Last weekend I returned to the Schuyler Mansion in Albany, the splendid home of the Schuyler family in the 18thc. The house is now a New York State landmark, and open to visitors. The tours are fantastic, and the Mansion is well worth a side-trip on your summer vacation.
As readers of I, Eliza Hamilton will know, the house played an important role in the life of Eliza Schuyler Hamilton. Her father Gen. Philip Schuyler designed it, and her mother Catherine oversaw the house’s construction while her husband was away in London ordering every kind of fashionable furnishing to make his home the showplace of northern New York. He succeeded, too, and after young Eliza and the rest of the family moved in, the house became as celebrated for hospitality as it was for its beauty. Eliza wed Alexander Hamilton here, and throughout her marriage she returned, often with children in tow, to enjoy her family’s company as well as a climate that was more healthy than either New York City or Philadelphia.
I’ve written before about the house’s Family Parlor, the large corner room that was the site of Eliza’s and Alexander’s wedding. While the house has been an historic site for over a century, new research is always revealing more about how it was originally decorated. Recently the Family Parlor received new period-correct window draperies and carpeting, as you can see above. The rich layering of pattern and color are characteristic of upper-class houses of the era, and match the elegance of the late 18th silk-covered furniture, which may have been chosen for Philip by his eldest daughter Angelica Schuyler Church while she was living in London.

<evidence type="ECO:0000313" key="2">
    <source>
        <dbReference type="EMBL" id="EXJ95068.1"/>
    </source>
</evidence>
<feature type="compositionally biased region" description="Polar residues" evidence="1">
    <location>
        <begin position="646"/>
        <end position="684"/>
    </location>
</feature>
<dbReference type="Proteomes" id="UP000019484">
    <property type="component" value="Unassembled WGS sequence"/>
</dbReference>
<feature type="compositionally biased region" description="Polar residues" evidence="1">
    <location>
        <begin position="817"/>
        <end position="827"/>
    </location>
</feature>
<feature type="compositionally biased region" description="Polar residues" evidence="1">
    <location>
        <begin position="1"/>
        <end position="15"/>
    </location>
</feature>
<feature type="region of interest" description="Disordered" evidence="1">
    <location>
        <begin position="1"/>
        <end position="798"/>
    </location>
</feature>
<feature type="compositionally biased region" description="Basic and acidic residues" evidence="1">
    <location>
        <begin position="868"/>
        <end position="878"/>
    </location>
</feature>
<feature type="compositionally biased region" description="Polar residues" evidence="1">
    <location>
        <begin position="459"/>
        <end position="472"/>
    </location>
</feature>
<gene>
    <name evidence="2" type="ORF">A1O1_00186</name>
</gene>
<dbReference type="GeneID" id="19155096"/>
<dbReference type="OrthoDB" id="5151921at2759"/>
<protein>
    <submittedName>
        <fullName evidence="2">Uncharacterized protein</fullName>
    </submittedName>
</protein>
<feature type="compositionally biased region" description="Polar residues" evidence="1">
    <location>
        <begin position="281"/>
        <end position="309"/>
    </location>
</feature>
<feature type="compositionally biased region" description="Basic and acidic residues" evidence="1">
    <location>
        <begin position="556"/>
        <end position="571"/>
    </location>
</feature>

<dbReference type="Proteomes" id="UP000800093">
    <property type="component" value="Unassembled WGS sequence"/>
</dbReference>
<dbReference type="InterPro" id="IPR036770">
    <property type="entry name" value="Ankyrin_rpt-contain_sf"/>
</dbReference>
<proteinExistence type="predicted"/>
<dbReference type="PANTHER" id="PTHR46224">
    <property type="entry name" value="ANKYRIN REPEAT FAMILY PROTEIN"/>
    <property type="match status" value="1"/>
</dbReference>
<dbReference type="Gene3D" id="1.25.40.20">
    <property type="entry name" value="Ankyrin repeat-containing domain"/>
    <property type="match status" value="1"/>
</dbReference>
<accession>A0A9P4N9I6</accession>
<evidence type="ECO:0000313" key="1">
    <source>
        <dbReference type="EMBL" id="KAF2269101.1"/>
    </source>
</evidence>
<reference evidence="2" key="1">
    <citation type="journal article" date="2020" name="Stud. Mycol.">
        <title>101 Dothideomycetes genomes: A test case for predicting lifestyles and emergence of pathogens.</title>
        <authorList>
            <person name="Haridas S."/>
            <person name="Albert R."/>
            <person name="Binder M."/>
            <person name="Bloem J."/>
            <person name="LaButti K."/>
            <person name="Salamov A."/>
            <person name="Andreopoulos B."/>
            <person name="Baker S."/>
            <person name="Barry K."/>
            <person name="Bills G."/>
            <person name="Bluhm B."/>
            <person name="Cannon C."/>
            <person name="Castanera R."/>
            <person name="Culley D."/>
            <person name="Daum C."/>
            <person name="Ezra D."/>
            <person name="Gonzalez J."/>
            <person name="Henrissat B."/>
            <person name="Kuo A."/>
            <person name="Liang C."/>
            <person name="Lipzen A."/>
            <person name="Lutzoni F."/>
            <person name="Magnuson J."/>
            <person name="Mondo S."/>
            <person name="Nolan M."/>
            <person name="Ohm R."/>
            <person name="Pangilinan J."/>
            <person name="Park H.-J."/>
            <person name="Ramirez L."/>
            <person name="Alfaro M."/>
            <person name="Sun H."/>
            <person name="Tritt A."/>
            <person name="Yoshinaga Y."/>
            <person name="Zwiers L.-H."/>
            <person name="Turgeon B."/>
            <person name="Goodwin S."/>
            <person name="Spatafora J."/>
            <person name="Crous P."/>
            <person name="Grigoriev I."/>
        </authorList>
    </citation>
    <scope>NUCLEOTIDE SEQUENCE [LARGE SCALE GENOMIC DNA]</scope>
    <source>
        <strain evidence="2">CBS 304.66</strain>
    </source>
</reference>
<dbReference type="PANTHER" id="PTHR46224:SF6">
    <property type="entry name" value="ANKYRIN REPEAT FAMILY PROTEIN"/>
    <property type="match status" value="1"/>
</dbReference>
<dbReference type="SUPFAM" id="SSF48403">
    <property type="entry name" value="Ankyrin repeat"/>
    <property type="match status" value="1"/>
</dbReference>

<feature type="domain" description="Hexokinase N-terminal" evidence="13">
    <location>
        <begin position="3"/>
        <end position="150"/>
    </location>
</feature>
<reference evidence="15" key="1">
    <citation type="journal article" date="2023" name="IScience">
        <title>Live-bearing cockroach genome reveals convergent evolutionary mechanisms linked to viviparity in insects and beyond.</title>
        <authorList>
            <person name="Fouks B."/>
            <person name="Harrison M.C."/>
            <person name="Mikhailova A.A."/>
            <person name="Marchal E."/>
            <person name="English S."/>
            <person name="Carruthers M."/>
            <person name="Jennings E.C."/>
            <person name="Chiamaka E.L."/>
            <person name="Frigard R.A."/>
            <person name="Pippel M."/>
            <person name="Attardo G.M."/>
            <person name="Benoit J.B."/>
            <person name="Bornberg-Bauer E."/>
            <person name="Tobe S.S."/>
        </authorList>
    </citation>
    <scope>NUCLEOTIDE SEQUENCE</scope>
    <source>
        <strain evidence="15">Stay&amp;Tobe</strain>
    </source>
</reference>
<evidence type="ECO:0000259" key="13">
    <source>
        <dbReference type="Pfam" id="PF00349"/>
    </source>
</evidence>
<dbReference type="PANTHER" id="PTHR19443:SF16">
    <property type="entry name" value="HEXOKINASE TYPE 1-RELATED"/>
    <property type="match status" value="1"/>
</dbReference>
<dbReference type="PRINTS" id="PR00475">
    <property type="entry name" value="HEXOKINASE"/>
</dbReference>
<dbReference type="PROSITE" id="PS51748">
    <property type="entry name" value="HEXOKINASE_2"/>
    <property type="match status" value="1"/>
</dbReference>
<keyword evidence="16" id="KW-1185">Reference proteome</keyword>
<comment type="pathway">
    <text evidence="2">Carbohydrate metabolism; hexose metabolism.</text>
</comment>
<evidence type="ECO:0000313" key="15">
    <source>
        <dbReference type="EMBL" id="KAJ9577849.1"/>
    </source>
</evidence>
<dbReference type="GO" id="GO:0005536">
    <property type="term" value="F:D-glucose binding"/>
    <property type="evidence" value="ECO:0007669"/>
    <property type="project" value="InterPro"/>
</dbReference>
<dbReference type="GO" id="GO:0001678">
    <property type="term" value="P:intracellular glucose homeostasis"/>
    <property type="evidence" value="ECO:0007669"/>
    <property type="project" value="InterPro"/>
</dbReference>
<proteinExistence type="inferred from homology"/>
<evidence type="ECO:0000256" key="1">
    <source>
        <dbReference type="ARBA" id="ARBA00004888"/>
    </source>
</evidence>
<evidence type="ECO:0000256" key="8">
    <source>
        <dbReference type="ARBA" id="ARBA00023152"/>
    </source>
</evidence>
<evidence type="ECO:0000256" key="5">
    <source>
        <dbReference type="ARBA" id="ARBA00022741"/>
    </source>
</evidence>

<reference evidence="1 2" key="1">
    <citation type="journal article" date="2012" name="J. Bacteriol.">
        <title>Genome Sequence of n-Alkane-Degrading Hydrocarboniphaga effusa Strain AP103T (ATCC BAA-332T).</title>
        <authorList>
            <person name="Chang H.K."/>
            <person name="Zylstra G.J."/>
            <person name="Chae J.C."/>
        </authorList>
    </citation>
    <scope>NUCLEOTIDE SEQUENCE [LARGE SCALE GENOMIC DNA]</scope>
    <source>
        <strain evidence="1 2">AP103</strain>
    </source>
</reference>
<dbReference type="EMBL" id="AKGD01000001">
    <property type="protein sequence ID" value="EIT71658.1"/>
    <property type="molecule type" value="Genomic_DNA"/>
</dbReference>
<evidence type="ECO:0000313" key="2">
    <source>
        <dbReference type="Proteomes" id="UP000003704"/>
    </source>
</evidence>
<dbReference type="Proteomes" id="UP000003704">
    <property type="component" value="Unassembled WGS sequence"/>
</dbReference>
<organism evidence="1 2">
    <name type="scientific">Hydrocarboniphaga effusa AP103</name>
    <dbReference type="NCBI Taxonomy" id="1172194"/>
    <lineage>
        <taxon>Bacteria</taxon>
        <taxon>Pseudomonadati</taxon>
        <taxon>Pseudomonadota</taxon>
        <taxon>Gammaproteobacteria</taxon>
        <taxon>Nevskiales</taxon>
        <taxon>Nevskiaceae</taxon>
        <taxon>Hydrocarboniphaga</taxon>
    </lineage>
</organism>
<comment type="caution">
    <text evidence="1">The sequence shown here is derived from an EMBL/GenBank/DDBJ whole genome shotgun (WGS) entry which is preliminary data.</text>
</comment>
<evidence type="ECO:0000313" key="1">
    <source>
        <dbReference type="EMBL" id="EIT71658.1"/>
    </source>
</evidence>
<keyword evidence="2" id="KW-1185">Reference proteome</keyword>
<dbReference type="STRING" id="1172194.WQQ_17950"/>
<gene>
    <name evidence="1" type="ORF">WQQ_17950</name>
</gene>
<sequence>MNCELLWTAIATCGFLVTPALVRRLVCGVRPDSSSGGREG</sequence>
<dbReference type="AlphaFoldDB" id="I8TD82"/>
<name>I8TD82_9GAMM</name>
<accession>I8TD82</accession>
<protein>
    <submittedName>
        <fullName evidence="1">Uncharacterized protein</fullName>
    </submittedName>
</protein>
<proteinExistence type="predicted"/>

The most dramatic part of the restoration is overhead. Philip had installed an papier-mache ceiling that mimicked the elaborate plaster ceilings found in aristocratic English houses. Papier-mache is fragile at best, and only a handle of 18thc examples still remain; the one that graced the Mansion was destroyed long ago. The new recreation was copied from the east parlor of Philipse Manor Hall in Yonkers, NY. State-of-the-art laser-printing fashioned the molds that were used to shape the papier-mache elements, which were then installed onto the ceiling of the Mansion’s Family Parlor.
With the ornate chandelier centering the rococo-inspired motifs, the effect is stunning - and much closer to what Philip must have planned, and what Eliza would have remembered from her wedding day.
Photographs ©2017 by Susan Holloway Scott.
Read more about Eliza Schuyler and Alexander Hamilton in my latest historical novel, I, Eliza Hamilton, now available everywhere.